11. 11. On-the-spot finesCivil Penalties• Fines provision commenced 17 September 2007• Specified breaches are not new – mainly administrative in nature• Gives alternative to prosecution under the Act• More serious breaches continue to be dealt with by going to CourtAdministrative Breaches include:• Failure to register a scheme with Board• Failure to submit AFCs within the statutory deadlines• Failure to provide scheme members with certain information ( do not provide at least a monthly statement to employees showing employee contributions deducted and employer contributions paid in the previous month)• Failure to remit fees due to Board• Failure to respond to requests for information from the Board ( furnish information about their provision of access to a Standard PRSA for ‘excluded employees’)
  12. 12. On-the-spot finesOperation• If within 21 days of notice, offence is remedied to satisfaction of Board and fine is paid prosecution will not be instituted• Fine for each offence if €2,000 per trustee (or employer)• Fines cannot be paid out of the resources of the scheme or PRSA• Fines considerably increase Board’s ability to ensure and motivate compliance See Pensions Board Trustee and Employer Checklist on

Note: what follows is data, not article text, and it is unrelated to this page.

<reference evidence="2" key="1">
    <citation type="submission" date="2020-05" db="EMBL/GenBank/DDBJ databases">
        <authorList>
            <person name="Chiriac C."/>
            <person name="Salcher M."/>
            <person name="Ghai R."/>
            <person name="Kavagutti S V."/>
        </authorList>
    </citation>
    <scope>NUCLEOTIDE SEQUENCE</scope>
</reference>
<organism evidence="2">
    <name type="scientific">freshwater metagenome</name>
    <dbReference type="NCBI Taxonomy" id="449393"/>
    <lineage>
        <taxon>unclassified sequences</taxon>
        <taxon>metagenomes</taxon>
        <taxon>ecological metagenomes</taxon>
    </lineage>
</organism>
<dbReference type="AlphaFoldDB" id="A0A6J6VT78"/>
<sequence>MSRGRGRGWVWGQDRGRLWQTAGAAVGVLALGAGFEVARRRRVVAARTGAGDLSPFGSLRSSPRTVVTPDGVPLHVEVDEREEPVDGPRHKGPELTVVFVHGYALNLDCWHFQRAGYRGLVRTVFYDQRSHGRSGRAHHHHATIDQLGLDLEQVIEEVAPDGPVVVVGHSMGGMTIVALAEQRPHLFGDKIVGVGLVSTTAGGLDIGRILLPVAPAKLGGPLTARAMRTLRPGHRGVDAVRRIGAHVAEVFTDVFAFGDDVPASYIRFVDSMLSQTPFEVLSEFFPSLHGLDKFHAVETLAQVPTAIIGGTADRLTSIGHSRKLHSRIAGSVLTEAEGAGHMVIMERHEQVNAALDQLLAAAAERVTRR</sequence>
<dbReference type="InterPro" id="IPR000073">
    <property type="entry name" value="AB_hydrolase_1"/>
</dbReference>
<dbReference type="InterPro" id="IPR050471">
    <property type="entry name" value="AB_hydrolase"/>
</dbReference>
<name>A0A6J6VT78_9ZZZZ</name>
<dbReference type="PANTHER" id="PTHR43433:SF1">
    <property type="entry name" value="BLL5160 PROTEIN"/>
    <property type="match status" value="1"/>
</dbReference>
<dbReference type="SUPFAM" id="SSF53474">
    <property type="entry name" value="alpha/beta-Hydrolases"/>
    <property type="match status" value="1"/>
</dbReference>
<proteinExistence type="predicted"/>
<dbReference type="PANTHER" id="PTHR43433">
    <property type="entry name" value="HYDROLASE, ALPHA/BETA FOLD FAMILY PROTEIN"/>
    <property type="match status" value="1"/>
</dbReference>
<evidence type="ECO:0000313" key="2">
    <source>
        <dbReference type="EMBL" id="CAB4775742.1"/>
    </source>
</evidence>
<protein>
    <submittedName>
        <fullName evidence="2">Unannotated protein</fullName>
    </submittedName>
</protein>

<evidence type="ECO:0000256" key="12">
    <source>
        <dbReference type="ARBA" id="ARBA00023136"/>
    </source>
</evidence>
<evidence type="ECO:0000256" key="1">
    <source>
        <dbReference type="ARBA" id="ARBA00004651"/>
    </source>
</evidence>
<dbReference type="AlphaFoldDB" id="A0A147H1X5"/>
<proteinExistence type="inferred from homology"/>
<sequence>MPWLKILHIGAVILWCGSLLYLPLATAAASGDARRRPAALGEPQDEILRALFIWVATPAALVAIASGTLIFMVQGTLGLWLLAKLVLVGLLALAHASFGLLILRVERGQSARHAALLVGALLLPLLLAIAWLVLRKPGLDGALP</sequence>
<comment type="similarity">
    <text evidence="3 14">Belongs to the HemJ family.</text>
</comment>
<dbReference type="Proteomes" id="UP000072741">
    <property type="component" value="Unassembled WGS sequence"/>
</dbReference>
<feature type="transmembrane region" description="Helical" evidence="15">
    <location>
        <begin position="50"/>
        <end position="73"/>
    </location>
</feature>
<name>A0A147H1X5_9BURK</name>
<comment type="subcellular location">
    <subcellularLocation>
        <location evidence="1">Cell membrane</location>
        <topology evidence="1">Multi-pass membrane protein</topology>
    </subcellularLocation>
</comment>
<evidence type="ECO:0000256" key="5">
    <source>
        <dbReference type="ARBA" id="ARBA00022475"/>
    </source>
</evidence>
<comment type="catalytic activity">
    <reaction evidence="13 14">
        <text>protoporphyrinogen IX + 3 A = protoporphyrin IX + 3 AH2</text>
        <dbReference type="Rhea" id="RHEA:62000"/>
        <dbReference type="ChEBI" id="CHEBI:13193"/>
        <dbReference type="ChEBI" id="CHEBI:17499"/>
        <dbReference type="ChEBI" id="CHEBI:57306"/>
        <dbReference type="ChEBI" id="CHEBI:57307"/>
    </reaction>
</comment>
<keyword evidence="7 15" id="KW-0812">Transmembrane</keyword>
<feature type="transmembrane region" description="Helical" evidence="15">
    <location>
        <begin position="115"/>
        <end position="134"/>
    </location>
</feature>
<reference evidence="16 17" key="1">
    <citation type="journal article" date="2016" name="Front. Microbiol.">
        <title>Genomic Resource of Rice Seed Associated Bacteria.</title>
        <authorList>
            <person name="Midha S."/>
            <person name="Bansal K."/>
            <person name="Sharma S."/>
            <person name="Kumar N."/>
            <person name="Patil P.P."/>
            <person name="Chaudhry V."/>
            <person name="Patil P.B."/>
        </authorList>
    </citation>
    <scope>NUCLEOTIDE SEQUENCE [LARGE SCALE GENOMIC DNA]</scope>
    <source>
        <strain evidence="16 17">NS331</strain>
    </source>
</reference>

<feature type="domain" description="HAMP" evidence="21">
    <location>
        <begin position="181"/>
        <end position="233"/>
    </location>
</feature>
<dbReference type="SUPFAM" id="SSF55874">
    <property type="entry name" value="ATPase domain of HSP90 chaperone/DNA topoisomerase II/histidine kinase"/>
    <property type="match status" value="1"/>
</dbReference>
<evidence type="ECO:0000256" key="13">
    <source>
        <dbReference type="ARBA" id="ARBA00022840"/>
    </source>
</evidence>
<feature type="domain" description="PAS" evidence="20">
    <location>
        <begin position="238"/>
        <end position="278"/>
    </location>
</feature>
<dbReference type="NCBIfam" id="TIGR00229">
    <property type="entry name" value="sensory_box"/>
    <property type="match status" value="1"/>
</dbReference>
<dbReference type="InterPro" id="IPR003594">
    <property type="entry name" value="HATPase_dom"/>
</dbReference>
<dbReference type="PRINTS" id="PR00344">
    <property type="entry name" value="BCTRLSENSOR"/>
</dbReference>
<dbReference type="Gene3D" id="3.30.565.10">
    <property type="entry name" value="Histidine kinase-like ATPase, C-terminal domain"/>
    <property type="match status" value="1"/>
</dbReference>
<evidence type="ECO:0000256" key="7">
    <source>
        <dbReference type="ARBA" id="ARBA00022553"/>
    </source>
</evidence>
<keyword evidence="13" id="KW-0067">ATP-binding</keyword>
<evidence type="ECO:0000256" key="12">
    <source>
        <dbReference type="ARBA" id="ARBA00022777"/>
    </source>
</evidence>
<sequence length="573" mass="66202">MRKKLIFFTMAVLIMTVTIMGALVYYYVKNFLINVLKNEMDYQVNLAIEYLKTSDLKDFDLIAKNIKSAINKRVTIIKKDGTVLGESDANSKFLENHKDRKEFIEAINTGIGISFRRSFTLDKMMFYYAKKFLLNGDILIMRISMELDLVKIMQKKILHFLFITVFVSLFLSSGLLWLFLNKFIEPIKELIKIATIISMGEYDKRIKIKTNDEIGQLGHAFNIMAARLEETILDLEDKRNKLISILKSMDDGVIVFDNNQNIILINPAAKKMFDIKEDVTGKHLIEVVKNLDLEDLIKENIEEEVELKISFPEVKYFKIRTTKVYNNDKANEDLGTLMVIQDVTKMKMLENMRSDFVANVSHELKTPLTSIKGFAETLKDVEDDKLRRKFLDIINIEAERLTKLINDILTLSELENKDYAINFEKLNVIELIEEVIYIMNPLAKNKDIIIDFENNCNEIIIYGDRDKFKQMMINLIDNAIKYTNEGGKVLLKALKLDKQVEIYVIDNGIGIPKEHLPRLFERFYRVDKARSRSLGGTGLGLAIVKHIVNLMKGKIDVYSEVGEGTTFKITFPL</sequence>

13. 13. Criminal OffencesRemittance of Pension ContributionsRemittance of pension scheme contributions including to DB and DC occupational schemes, PRSAs, and Additional Voluntary Contributions (AVCs) is obligatory.S58A (1) offences and S3(4) Offences• S58A(1) – non-remittance of employee contributions in statutory timeframe• S3(4) – also prosecute Director/ manager for consent/connivance/neglect• S18(5) – Failure to comply with PB request for information• Standard of proof – beyond reasonable doubt• Effect of proceeding is punitive, no resources restored to schemeSummary Proceedings• The District court has jurisdiction to hear summary proceedings brought by the Pensions Board (S3)• On summary conviction – fine not exceeding €5,000 or imprisonment for a term not exceeding one year or both